Technology has already changed most industries but some observers believe that the commercial real estate sector has not kept up. A recent proliferation of CRE related tech companies – along with a willingness by real estate executives to explore new digital tools – may be starting to change that.
The intersection of real estate and technology was the topic of a conference last week called DisruptCRE Los Angeles. DisruptCRE’s producers have also held events in Boston, Chicago and New York, bringing together CRE tech companies and real estate executives for panel style discussions. The event, which took place on the 71st floor of US Bank Tower, covered real estate data and analytics, the evolving workplace, and the hot topic of real estate crowdfunding.
One of the highlights of the day was a panel discussion titled: “High-Tech: How Skyscrapers are Embracing Cutting Edge Technology.” The panel, moderated by Travis Barrington, Founder and CEO of High Rise Facilities, addressed how technology is impacting high-rise owners, manager and brokers in Downtown Los Angeles. Panelists included Steve Marcussen, executive director at Cushman & Wakefield; Julio Davila, executive vice president and chief investment officer for OUE Limited, the Americas; Lindsay Baker, vice president of business development for Building Robotics; and James Malone, vice president of leasing for Brookfield Properties.
Davila talked about OUE’s extensive recent technology investments at US Bank Tower. One of the things OUE will soon offer is a mobile app that is intended to help simplify communication and requests between office tenants and building management. In addition, Davila said that OUE is in the midst of a major lobby renovation that will feature incredibly high-definition LED wall displays. Other major renovations include the addition of a new restaurant on the 71st floor, a public observation deck and digital in-cab elevator signage.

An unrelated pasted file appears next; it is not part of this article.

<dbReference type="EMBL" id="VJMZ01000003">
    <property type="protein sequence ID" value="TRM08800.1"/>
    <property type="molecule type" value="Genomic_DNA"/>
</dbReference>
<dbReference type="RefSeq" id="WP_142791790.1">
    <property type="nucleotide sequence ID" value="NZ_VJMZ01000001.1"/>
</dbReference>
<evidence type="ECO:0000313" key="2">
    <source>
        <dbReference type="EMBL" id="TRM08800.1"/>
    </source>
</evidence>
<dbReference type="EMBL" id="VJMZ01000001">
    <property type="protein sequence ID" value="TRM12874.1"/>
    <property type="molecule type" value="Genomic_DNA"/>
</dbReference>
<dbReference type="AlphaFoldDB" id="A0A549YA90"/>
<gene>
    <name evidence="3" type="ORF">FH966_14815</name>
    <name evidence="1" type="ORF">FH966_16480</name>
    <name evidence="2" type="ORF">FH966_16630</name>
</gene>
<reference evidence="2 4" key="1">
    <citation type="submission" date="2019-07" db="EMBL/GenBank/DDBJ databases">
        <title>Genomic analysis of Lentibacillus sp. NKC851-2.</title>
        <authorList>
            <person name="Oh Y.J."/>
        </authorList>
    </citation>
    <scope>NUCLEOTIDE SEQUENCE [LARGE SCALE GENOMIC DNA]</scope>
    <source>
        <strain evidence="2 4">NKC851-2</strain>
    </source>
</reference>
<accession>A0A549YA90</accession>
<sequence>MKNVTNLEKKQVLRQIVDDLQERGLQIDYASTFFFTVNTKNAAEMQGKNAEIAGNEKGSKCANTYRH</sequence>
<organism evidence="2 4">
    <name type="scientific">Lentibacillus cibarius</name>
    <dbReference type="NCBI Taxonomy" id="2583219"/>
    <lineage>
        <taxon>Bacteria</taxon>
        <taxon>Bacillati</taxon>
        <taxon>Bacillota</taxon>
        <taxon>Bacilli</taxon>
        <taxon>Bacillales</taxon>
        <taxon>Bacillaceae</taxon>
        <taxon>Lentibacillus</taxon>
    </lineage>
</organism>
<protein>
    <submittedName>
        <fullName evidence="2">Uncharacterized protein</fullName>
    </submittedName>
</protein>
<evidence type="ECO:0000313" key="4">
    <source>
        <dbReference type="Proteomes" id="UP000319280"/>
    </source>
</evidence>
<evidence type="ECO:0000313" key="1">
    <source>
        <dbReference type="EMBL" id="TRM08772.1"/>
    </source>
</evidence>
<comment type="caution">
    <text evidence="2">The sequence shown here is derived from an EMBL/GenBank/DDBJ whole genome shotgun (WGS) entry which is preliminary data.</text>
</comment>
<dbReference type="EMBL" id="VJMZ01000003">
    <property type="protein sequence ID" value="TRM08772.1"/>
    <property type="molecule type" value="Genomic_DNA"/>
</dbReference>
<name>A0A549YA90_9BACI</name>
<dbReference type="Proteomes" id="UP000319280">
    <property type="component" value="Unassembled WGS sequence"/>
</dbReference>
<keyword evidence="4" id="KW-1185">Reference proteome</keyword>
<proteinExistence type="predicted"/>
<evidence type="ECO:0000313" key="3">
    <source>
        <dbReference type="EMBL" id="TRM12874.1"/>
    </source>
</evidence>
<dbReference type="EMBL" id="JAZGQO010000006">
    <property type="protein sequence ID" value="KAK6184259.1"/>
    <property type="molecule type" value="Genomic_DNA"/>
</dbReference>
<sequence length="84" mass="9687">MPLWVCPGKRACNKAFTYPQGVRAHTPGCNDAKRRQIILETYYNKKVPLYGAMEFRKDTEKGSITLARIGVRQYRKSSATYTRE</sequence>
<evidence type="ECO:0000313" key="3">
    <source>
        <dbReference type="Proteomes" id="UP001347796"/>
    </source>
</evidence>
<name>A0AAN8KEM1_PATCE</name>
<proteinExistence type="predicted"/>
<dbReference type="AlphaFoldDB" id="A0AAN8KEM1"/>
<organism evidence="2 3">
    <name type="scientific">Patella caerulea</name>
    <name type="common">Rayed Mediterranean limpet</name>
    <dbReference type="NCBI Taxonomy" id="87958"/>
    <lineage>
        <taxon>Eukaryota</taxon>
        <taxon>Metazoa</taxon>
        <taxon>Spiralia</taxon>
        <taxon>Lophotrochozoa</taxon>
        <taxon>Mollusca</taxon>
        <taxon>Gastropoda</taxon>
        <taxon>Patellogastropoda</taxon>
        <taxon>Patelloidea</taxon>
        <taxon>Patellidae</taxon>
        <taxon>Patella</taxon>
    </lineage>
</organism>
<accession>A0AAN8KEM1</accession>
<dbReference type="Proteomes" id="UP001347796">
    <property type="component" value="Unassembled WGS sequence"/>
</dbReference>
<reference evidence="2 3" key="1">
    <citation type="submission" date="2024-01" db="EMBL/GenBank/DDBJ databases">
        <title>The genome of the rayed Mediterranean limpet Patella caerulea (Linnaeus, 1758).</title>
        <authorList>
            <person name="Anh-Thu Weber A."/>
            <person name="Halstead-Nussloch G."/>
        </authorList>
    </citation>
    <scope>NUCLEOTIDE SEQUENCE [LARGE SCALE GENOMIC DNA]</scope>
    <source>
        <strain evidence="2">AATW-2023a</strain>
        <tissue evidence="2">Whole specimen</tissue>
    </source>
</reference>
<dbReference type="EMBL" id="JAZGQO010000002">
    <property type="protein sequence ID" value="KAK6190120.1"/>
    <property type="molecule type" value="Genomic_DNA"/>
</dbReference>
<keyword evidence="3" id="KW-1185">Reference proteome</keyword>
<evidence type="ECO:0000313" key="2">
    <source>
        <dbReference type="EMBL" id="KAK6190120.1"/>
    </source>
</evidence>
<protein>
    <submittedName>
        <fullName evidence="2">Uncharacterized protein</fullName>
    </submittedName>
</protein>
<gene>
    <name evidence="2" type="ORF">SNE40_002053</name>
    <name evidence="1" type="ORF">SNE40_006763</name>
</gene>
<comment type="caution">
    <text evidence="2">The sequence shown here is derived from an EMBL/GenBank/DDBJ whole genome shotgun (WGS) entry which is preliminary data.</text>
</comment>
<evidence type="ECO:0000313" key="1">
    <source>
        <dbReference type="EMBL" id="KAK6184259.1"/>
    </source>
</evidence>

Marcussen discussed the new Wilshire Grand, an under construction, mixed-use high-rise that will eventually rise even higher than US Bank Tower. Marcussen is tasked with leasing the office and retail space, and he was asked what technologies are being incorporated that differentiate it from other Downtown high-rises. “Wilshire Grand will dramatically change the Downtown LA skyline and the center of Downtown. It will have the newest technology for everything,” Marcussen said. “Some examples include an HVAC system served by an underground thermal storage system, and it will also have double-deck elevators. The building is designed to be the workplace of the future.”
Panelists were also asked about the types of tenants that are attracted to high-rise office spaces. Marcussen said he’s seeing creative tenants and a lot of small businesses flock to the area, with the increasing amenities available being a big draw.
Malone added that Brookfield, which owns and operates seven prominent Downtown high-rises, has launched DesignHive, a spec suite program that is meant to serve as an experiential idea generator for tenants exploring progressive workplace options. Six architectural firms are involved in the creation of this “next generation of work spaces” that Malone said is highly sought after by TAMI tenants — tech, advertising, media and information.
As the only panel participant from the vendor side, Baker said that in her experience, many high-rise buildings are actually slow to adopt new technology. “Downtown Los Angeles’ Aon Center is one of our clients but there is a huge opportunity for more high-rise office buildings to embrace technology,” Baker said. “Enormous potential already exists in the many sensors already in place in existing buildings. If high-rise owners are to be successful, they need to use this unmet potential to improve the tenant experience.”